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Wayne v. City of New York and

April 30, 2012

WAYNE HARTNAGEL, PLAINTIFF,
v.
CITY OF NEW YORK AND FRANCISCO PONCE DEFENDANTS,



The opinion of the court was delivered by: Tucker L. Melancon United States District Judge

MEMORANDUM RULING AND ORDER

Before the Court is defendants City of New York and Police Officer Francisco Ponce's Motion for Summary Judgment [Rec. Doc. 32]. The pro se plaintiff failed to submit a memorandum of law or any evidence in opposition to defendants' motion for summary judgment by the Court's deadline despite receiving proper summary judgment notice in accordance with Local Rule 56.2 [Rec. Doc. 36]. Accordingly, pursuant to Federal Rule of Civil Procedure 56(e), the Court may "grant summary judgment if the motion and supporting materials - including facts considered undisputed -show that the movant is entitled to it." For the reasons that follow, defendants' motion will be GRANTED.

Plaintiff's Amended Complaint [Rec. Doc. 7] alleges that defendants unlawfully searched his house and seized his possessions on November 14, 2008. Plaintiff also alleges that defendants unlawfully detained his mother. Plaintiff brings an unlawful search, deprivation of property, and a Monell claim under 42 U.S.C. § 1983. Plaintiff also attempts to bring a false imprisonment claim under 42 U.S.C. § 1983 on behalf of his mother.*fn1

I. Background

On November 14, 2008 at 10:00 a.m., plaintiff alleges that defendant Officer Ponce forced his way into his house without a warrant and told his mother to take a seat. He told her that he did not have a warrant but would come back with one later. Defendants deny that they went to plaintiff's house during the morning of November 14, 2008. Based on information from a confidential informant, the NYPD obtained a warrant to search plaintiff's home for stolen goods. Plaintiff alleges that the NYPD returned to his house at 7:00 p.m. to conduct an unduly and destructive search. Defendants concede that they searched the house in the evening pursuant to a search warrant, and seized power tools and GPS devices from plaintiff's house. Plaintiff also alleges that defendants seized IPODs and a digital camera from the premises.

Defendants filed their first motion for summary judgment [Rec. Doc. 24] on October 21, 2011 but failed to provide adequate notice pursuant to Local Rule 56.2, which required defendants to serve and file a statement to the pro se plaintiff explaining the nature of a summary judgment motion. The Court denied defendants first motion for summary judgment without prejudice to re-file their motion in accordance with Local Rule 56.2 [Rec. Doc. 31]. Defendants properly filed the instant motion for summary judgment on March 26, 2012 in accordance with the Local Rules.

II. Summary Judgment Standard

Summary judgment is appropriate only when the record reflects that "there is no genuine dispute as to any material fact and the movant is entitled to judgment as a matter of law." Fed. R. Civ. P. 56(a). Such a determination is to be made "after construing the evidence in the light most favorable to the nonmoving party and drawing all reasonable inferences in its favor." Sledge v. Kooi, 564 F.3d 105, 108 (2d Cir. 2009).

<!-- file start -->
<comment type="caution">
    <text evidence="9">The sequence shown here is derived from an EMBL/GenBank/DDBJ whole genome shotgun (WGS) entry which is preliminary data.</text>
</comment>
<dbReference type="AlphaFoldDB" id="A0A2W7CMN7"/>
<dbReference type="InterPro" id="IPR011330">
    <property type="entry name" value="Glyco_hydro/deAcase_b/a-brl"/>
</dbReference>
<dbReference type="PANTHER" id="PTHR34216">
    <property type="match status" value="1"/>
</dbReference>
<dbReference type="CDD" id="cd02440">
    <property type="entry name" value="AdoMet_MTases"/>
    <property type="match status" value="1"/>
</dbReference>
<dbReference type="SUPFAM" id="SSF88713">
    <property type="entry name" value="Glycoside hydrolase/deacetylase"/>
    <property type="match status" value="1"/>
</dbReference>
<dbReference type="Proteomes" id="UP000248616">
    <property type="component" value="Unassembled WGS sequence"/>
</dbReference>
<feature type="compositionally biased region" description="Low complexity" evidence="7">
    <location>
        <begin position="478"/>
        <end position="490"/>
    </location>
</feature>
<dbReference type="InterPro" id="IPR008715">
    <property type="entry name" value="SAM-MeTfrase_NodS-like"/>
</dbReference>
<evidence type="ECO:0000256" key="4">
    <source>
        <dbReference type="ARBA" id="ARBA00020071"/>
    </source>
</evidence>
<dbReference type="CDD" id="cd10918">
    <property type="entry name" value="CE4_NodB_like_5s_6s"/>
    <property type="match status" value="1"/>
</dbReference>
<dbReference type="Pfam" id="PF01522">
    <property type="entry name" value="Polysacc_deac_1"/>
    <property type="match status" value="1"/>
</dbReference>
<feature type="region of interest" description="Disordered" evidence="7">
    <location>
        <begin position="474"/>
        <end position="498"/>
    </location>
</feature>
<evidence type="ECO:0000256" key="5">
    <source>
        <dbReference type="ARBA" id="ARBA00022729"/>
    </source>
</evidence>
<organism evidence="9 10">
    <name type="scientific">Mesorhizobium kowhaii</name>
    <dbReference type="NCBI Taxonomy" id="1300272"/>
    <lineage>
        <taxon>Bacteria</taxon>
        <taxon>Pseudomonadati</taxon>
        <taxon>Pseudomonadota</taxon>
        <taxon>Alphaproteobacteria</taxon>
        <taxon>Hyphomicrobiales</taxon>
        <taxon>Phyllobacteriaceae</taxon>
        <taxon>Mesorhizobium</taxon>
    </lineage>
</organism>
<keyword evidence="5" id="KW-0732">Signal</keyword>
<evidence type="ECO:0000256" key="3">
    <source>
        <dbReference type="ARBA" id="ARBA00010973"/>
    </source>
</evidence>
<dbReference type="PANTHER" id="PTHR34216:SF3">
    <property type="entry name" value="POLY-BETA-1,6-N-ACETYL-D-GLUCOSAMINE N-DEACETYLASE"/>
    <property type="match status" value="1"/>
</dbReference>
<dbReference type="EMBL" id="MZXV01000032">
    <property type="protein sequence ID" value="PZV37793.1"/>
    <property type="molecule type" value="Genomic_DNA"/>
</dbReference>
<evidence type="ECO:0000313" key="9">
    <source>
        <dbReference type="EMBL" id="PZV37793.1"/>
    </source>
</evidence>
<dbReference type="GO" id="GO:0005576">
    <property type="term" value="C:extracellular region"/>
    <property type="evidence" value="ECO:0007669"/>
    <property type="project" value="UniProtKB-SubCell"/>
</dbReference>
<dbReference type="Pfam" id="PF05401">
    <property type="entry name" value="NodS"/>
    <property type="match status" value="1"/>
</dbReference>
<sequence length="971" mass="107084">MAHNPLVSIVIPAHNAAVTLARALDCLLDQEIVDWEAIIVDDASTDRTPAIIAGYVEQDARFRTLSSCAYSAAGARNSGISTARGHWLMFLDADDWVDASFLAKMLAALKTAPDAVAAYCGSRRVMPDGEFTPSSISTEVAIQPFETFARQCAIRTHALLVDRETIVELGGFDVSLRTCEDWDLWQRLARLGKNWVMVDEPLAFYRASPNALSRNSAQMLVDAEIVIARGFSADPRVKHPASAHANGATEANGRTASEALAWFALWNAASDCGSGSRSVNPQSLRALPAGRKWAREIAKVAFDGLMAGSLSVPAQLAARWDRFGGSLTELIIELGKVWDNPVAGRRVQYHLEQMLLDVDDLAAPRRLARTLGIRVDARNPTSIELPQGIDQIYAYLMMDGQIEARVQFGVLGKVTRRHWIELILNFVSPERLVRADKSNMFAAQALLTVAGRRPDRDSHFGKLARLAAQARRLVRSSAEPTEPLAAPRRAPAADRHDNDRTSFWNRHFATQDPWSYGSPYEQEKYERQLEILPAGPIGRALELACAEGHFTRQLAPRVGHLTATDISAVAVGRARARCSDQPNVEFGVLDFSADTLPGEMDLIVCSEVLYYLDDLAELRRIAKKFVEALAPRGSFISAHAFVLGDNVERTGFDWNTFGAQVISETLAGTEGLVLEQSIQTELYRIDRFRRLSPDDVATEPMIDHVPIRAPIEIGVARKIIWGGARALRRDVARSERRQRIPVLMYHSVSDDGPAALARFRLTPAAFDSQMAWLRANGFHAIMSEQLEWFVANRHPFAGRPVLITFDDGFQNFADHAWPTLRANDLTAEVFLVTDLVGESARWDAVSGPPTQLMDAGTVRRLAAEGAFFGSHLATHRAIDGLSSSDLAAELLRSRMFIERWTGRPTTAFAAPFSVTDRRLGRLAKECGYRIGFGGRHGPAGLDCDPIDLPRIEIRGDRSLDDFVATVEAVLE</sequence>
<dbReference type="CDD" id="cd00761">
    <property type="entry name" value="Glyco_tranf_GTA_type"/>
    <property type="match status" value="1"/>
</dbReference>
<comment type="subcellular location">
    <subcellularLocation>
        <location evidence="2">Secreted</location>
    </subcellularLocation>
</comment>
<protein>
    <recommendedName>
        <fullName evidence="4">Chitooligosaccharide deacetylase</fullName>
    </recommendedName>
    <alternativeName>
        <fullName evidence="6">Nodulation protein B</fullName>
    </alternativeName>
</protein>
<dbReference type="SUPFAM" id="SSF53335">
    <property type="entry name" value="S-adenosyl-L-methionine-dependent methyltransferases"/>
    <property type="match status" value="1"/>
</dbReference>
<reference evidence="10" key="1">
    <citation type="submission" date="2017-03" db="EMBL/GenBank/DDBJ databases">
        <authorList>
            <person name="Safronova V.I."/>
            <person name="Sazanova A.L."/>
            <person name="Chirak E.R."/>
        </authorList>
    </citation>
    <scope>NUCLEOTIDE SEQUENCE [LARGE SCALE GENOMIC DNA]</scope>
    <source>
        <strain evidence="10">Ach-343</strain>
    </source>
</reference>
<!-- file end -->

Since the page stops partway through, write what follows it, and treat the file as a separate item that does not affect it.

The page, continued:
Initially, the party moving for summary judgment must demonstrate the absence of any genuine issues of material fact. When a party seeking summary judgment bears the burden of proof at trial, it must come forward with evidence which would entitle it to a directed verdict if such evidence were uncontroverted at trial. Celotex Corp. v. Catrett, 477 U.S. 317, 324 (1986). As to issues which the nonmoving party has the burden of proof at trial, the moving party must satisfy this burden by demonstrating the absence of evidence supporting the non-moving party's claim, and if the moving party succeeds the burden shifts to the non-moving party to show that there is a genuine issue for trial. Id. at 322-23.

Once the burden shifts to the non-moving party, he must direct the attention of the court to evidence in the record and set forth specific facts sufficient to establish that there is a genuine issue of material fact requiring a trial. Id. at 324. The non-moving party may not rest on mere allegations or denials of the adverse party's pleadings as a means of establishing a genuine issue worthy of trial, but must demonstrate by affidavit or other admissible evidence that there are genuine issues of material fact or law. Anderson v. Liberty Lobby, Inc., 477 U.S. 242, 248-49 (1986); Adickes v. S.H. Kress & Co., 398 U.S. 144, 159 (1970).

There is no genuine issue of material fact if, viewing the evidence in the light most favorable to the non-moving party, no reasonable trier of fact could find for the non-moving party. Matsushita Elec. Indus. Co. v. Zenith Radio Corp., 475 U.S. 574, 587 (1986). If no issue of fact is presented and if the movant is entitled to judgment as a matter of law, the court is required to render the judgment prayed for. Fed. R. Civ. P. 56(a); Celotex Corp., 477 U.S. at 322.

III. False Imprisonment Claim

Plaintiff alleges that his mother, Diane Kern, was unlawfully detained for nine hours on November 14, 2008. Amend. Compl. at ¶7. To the extent that this allegation is construed as a claim for false imprisonment on behalf of Diane Kern, it must be dismissed for lack of standing to sue. Warth v. Seldin, 422 U.S. 490, 499 (1975) ("A federal court's jurisdiction ... can be invoked only when the plaintiff himself suffered some threatened or actual injury resulting from the putatively illegal action.") ...


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